Some of the other things said were ridiculous but people seemed to believe them. They took credit for the well-known football team, the famous Erambie Allblacks they were called. And they took credit for the popular singers and bands from the mission. People in town used to sit at the boundary of the mission and listen to the music coming from the huts. Large crowds followed the football team. They were both going years before the managers came. But the manager and his wife took credit for them.

The next generation didn’t get credit for doing good things either. During World War 2 singers and musicians from Erambie had a big following. Cowra had a large military training camp as well as the POW camp. 70,000 soldiers trained there. When the war ended, council thought about moving the mission into the POW camp. But it was too close to town. They preferred a site at least 20 kilometres from town. No locals objected. No one said: ‘wait a minute—more than a dozen of their men fought in the war’. No one talked about the thousands of pounds they raised to support the soldiers.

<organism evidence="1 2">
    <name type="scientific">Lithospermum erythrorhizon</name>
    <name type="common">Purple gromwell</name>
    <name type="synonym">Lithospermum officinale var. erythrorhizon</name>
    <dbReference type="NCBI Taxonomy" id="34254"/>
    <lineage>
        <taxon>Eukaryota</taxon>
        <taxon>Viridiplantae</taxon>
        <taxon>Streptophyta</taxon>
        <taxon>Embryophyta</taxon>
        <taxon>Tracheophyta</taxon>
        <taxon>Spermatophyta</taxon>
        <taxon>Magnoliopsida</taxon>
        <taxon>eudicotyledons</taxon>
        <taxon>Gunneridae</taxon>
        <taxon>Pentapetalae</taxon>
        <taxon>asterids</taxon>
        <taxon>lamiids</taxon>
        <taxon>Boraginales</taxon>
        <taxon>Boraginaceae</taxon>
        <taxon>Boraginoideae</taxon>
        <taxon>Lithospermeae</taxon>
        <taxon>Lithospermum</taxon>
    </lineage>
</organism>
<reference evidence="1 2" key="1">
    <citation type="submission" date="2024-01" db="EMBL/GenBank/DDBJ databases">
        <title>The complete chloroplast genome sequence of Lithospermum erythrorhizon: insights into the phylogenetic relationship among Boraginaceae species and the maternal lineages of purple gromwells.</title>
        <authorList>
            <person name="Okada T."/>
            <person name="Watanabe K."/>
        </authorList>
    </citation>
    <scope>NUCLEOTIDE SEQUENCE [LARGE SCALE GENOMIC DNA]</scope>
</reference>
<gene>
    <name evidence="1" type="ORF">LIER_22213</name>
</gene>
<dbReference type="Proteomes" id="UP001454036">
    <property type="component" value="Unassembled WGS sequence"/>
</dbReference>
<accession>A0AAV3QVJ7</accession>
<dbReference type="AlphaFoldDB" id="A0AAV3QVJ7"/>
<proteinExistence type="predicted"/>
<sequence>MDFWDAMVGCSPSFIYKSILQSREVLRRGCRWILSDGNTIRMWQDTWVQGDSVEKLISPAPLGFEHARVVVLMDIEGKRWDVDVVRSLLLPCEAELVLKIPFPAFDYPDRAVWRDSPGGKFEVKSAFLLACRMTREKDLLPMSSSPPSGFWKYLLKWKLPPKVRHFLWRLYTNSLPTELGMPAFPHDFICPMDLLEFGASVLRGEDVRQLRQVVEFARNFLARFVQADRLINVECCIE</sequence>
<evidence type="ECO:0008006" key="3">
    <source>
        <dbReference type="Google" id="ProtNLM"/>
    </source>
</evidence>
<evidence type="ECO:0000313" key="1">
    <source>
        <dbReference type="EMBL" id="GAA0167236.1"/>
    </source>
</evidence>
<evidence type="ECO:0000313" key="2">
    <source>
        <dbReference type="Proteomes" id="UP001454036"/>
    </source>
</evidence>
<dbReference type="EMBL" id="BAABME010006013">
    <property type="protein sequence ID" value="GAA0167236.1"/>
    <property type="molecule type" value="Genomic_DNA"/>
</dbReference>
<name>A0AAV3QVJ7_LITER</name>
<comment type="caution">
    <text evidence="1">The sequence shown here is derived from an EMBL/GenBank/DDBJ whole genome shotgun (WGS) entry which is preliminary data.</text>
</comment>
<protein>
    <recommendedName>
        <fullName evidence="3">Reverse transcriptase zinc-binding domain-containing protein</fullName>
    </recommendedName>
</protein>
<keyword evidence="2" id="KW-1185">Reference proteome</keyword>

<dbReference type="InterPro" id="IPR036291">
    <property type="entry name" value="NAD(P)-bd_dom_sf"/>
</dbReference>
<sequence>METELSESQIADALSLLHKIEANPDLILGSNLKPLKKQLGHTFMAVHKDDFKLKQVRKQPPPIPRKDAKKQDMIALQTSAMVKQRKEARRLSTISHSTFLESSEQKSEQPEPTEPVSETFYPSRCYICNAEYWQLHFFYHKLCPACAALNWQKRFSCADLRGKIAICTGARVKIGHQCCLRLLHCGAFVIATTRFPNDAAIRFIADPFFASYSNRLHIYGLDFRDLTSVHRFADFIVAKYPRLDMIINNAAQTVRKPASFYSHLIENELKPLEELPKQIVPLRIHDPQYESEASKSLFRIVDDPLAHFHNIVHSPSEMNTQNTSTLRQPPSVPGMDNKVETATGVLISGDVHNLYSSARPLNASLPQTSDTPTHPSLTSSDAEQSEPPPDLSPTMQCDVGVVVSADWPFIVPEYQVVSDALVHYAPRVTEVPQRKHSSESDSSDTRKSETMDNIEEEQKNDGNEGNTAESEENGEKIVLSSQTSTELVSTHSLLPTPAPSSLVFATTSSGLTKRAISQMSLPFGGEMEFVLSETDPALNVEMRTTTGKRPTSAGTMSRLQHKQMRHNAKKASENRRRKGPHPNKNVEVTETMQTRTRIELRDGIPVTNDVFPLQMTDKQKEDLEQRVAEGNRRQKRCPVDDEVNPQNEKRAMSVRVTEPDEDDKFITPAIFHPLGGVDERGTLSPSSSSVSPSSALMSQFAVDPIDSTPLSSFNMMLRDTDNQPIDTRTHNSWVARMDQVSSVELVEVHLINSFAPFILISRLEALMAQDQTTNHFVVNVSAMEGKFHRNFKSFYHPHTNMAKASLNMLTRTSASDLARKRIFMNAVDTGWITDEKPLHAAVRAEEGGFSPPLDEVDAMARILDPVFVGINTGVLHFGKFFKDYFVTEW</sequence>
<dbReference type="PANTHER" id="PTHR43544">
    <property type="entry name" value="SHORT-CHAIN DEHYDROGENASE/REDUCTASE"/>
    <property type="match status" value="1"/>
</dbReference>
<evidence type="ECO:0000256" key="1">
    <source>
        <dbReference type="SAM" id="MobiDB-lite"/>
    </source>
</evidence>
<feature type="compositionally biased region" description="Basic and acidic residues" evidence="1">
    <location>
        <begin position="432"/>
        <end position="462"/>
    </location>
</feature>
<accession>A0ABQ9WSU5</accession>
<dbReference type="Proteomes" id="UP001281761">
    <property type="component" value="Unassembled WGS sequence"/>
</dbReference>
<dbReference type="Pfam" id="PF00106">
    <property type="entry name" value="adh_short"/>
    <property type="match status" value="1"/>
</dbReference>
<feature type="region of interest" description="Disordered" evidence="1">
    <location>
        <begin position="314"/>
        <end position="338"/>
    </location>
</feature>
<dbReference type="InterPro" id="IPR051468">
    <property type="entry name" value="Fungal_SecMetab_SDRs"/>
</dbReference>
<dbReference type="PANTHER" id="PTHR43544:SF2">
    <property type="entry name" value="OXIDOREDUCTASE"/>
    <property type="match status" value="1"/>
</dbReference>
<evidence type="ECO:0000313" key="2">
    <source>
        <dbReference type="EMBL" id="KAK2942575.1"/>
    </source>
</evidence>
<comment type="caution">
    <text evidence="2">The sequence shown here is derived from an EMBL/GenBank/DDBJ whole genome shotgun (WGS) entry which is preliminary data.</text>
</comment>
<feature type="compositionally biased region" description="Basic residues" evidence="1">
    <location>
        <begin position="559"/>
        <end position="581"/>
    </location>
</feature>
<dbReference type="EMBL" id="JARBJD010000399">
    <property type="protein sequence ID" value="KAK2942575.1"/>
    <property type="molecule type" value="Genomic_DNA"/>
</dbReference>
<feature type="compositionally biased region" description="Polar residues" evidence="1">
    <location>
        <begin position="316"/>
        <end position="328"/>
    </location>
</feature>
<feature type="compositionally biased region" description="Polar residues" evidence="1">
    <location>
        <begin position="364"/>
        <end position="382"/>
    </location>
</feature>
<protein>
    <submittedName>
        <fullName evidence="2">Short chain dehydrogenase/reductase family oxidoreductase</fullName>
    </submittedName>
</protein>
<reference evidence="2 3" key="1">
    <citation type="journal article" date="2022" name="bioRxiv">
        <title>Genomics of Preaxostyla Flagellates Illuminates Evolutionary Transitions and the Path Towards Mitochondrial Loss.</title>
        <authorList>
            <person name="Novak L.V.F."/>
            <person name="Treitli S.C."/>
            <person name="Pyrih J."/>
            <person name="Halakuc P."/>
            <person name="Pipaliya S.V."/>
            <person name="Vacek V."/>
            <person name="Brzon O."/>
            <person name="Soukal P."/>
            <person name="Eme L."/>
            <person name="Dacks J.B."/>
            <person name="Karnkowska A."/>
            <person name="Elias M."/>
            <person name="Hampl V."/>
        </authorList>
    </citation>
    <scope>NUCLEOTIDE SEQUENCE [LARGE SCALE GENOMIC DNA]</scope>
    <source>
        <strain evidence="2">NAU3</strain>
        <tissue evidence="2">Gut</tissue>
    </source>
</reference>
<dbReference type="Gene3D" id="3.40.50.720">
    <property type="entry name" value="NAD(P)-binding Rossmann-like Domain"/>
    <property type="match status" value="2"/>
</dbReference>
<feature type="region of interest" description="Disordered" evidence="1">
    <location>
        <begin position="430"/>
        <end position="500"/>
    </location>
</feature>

The managers said the men were bad characters and the women as the worst type. They said it all the time. The women from Erambie have achieved a lot. One Harvard degree. Two were awarded state funerals. An Order of Australia medal. One woman from Erambie was listed as one of Australia’s Living Treasures by the National Trust. She was awarded an MBE. She worked with Fred Hollows, Father Ted Kennedy and others to care for people. When she passed away she was given a state funeral.

Erambie pride 

Erambie All Blacks

But all that recognition came late. When they were younger no one outsider questioned the negative things said about them. Those words caused them grief. They live with the real threat that their children would be taken away.

In the early 2000s a man came to clean my parents’ carpets.